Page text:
Tag Archives: War

WWI Trench Art

12 Nov

A Slice of Life

Bill Lites

Bill

 

For DiVoran’s birthday I took her to the Orange County History Center in Orlando, Florida so she could view the “Gone With The Wind” exhibition on display there.   She loved it. While she was enjoying the exhibits about that famous story of Rhett Butler and Scarlett O’Hara, I strolled around the galleries on the other three floors of the building. It was a pretty impressive arrangement, with exhibits covering mostly Florida history.

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One exception was the WWI Trench Art exhibit. I was simply amazed at what some of those soldiers had done with what was called, in one description, “War Waste.” There was no end to the creativity shown by the many different examples displayed. There were creations using the smallest rifle cartridges, to those using some of the largest canon shell casings. There were pieces ranging from a small crucifix, to a multi-bulbed desk lamp. And some of the artistic work was breathtaking!

                        

To think that in the midst of one of the world’s worst conflicts, and in the cold and muddy trenches filled with the smell of death, that it was possible for men to be able to remove themselves (thoughts and emotions) in a way as to create such beauty out of some the very components that they were using to perpetuate that devastation.

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It’s disturbing for me to think about the millions of young men who have had to go to a war for any reason, but especially those with such talent as displayed in these art forms. Of course, there was the much used reference of “Turning Swords into Plowshares” which didn’t help when I tried to imagine how much talent has been wasted over the centuries because of the many wars that have been fought around the world. There was a picture of a huge pile of shell casings, which must have been the source of some of the “War Waste” referred to in one of the articles about Trench Art.

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There were several WWI posters (collector items by now) encouraging Americans to “Buy War Bonds” to support the war effort. I remember the stories about how the people of this country tried to stay out of the “War Over There” but how they rallied together to support out military once the U.S. joined the fight.

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It reminded me of pictures and stories of my dad, who had been a medic and ambulance driver with the U.S. Army in France during WWI. I’m sure he saw his share of terrible things during that conflict, as did many, but like most of them he never talked about it to us.

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If you get a chance to visit the Orange County History Center in Orlando, Florida in the near future, be sure to see the “WWI Trench Art” exhibit (there until 12/31/2014). If not, you can go on the internet and Google WWI Trench Art and you’ll be amazed, as I was, with what you will see posted there, and with many references to other links. Enjoy!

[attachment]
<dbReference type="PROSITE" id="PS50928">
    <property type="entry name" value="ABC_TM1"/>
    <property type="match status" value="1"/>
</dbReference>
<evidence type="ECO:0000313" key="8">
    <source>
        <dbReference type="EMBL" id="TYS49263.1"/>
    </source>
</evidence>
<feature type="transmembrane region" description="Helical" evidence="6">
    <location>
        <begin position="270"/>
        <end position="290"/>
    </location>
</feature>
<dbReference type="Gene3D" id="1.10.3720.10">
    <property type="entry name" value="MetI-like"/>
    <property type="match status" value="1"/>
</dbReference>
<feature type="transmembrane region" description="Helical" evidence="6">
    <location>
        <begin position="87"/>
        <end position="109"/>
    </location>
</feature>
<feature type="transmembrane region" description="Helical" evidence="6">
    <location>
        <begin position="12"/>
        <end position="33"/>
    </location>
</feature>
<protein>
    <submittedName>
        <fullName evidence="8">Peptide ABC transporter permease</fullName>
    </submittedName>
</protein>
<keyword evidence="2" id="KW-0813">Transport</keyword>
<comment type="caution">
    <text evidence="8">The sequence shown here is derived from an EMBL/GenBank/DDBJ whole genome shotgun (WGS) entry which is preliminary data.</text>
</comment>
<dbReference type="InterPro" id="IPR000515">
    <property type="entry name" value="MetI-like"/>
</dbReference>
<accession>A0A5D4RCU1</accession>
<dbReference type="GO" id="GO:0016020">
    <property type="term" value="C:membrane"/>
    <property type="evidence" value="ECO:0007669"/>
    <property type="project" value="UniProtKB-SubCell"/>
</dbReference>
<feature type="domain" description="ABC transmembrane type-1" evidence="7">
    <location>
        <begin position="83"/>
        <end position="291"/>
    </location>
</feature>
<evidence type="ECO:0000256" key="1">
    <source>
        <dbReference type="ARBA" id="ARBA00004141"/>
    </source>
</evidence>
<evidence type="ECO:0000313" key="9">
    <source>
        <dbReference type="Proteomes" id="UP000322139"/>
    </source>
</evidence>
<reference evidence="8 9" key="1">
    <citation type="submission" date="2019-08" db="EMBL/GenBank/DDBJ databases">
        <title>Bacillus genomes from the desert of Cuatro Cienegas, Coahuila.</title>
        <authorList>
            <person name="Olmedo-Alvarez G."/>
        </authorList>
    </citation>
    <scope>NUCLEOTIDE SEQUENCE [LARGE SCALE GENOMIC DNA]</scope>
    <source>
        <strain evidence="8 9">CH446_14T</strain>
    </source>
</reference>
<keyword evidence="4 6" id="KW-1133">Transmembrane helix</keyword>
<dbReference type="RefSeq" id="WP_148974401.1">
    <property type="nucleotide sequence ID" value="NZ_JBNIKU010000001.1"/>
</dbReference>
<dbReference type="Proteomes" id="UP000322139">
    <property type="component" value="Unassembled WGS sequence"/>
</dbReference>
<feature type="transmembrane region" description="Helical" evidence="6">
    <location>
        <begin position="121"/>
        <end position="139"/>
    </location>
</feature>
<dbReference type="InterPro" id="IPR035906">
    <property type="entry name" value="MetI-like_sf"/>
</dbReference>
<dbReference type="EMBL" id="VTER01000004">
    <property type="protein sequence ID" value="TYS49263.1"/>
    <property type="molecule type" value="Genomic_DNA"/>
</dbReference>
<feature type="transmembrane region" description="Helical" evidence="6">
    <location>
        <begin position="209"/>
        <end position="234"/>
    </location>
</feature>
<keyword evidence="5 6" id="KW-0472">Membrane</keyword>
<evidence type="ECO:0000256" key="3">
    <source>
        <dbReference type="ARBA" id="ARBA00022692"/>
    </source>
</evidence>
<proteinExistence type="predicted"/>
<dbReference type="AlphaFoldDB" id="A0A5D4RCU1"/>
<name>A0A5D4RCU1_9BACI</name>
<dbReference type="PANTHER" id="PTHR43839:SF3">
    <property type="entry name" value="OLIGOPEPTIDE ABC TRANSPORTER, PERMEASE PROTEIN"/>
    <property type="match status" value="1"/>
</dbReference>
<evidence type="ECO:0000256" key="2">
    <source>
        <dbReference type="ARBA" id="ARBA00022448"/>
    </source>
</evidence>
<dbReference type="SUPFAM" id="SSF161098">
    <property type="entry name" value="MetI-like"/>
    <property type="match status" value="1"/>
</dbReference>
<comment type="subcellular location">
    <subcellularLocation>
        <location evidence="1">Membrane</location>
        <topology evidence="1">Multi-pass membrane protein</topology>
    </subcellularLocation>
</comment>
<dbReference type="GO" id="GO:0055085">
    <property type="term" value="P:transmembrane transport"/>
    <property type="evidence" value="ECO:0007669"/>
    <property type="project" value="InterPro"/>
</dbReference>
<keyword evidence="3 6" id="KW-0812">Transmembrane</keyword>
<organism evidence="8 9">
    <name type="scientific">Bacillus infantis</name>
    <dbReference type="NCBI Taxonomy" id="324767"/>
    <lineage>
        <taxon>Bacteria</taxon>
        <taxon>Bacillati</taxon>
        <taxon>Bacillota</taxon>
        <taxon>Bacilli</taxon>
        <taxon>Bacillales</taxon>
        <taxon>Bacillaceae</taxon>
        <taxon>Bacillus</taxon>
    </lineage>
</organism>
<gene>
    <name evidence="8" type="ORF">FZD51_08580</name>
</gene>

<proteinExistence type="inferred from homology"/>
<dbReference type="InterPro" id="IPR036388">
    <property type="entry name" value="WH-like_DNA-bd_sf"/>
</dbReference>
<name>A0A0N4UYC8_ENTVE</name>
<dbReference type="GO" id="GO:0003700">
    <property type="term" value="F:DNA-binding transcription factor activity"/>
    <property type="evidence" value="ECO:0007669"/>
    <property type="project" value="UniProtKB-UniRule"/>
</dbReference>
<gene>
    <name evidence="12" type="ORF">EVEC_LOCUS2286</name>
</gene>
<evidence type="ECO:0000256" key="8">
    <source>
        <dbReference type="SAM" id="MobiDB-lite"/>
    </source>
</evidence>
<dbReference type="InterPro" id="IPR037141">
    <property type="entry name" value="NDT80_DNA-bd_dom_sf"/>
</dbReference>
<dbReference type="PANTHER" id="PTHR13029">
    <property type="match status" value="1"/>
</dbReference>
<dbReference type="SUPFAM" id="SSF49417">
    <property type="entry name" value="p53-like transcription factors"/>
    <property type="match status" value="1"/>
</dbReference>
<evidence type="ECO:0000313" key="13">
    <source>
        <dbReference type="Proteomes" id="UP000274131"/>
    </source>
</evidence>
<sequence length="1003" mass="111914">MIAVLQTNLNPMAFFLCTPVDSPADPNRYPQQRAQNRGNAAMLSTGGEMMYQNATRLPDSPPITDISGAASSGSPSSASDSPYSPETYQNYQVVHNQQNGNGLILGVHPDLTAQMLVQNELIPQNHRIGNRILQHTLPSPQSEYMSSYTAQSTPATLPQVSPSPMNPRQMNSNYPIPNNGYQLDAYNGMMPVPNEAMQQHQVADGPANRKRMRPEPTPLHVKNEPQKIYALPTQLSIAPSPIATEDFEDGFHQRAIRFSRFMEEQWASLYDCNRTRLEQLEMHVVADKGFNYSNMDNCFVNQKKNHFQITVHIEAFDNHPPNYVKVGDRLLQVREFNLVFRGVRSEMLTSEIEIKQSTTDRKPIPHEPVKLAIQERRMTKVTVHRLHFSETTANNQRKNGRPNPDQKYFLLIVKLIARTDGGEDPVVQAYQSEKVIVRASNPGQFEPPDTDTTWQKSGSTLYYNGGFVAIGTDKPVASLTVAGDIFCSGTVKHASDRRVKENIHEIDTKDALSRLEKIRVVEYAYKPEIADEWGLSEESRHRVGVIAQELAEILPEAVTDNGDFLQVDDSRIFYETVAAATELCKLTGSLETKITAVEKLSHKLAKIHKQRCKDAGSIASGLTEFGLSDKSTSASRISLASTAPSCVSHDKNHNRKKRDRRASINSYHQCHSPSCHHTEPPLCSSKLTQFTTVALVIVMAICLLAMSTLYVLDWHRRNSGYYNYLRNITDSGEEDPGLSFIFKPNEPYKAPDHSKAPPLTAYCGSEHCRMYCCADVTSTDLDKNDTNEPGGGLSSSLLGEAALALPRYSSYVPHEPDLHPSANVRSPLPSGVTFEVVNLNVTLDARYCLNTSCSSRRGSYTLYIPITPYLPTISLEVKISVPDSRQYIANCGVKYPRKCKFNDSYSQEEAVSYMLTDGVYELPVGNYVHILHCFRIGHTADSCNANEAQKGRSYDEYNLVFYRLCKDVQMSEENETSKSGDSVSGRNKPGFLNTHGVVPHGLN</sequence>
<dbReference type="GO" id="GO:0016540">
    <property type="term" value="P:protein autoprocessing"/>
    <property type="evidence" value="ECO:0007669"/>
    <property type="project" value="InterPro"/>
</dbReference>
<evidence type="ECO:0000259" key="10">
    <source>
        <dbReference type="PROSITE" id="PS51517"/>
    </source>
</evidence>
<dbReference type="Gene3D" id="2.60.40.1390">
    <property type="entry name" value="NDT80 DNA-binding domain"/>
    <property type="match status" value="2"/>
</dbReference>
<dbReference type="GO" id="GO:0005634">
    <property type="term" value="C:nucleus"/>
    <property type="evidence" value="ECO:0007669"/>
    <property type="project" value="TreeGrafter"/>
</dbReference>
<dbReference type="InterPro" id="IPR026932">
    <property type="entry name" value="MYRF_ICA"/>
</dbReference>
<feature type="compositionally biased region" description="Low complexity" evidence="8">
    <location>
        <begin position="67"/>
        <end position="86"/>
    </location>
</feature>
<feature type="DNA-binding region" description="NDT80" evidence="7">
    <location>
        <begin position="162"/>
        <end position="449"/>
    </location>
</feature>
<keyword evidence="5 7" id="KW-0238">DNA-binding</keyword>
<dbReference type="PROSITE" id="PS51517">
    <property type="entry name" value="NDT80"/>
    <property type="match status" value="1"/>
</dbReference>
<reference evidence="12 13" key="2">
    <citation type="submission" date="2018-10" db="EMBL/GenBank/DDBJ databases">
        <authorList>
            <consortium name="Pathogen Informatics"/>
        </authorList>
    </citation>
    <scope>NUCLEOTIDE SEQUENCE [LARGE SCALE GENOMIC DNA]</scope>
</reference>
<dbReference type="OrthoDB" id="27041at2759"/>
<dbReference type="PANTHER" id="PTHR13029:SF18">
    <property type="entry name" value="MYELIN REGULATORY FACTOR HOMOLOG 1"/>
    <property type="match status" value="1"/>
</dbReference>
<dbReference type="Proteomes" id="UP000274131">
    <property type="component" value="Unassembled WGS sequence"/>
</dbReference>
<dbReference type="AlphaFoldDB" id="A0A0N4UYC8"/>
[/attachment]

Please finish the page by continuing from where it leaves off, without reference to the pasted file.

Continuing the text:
—–The End—–

http://www.trenchartofww1.co.uk

Before and After War

20 Jan

My Take

DiVoran Lites

Author, Poet and Artist

Before and After War

Before Daddy went away to war

He worked in a tomato plant.

Working hard, that’s what dads are for.

He didn’t rave and he didn’t rant.

When Dad got home, he laid down to rest

I sat on the end of the couch each night

To us that part of the day was best.

I stroked his hair, I did it right.

But while he was away at war

He got hurt inside, I guess

He was different, bruised and sore.

And he doesn’t lay on the couch anymore.

 

I’d still like to stroke his hair,

And make him feel all better.

But I guess that I can’t help him

He’s now an old war vetter.

Dateline Flanders, December 24, 1914

24 Dec

DiVoran shared a wonderful poem over on Rebekah Lyn Books.  I hope you find it as touching as I did. Merry Christmas to each of our bloggser and readers. I hope you are able to spend time with your loved ones. Remember our soldiers both past and present~ Love, Onisha

candle05

Dateline Flanders, December 24, 1914

By DiVoran Lites

 Cold night, starry night,

Not a solider here in sight.

Trenches dug as deep as graves,

No one stirs, and no one waves.

Suddenly from out the dark

Comes a candle like a spark

Set upon a small pine tree

Lighting bold and shining free.

German sign ‘cross no man’s land

A song rings out, a friendly hand.

Sunrise comes, thus ends the night.

“You don’t fight. We don’t fight.”

Daylight now, they bury dead

Not in trench, but grave instead

Then the boys share gifts of food

In Christmas cheer and kindly mood

And then a bit of playful rest

The touch of Life, a game of zest

Until the Brass Hats get the word

Oh, no, they say, it’s too absurd.

Get back to work and shoot some more

Peacefulness is such a bore.

The Christmas truce comes to an end,

Millions dead before the mend

In the spring red poppies grow

Around the crosses, row on row.

We’ll always have the wars you see,

But Peace has come for you and me.

British and German troops meeting in No man's ...

British and German troops meeting in No man’s land during the unofficial truce (British troops from the Northumberland Hussars, 7th Division, Bridoux-Rouge Banc Sector) (Photo credit: Wikipedia)

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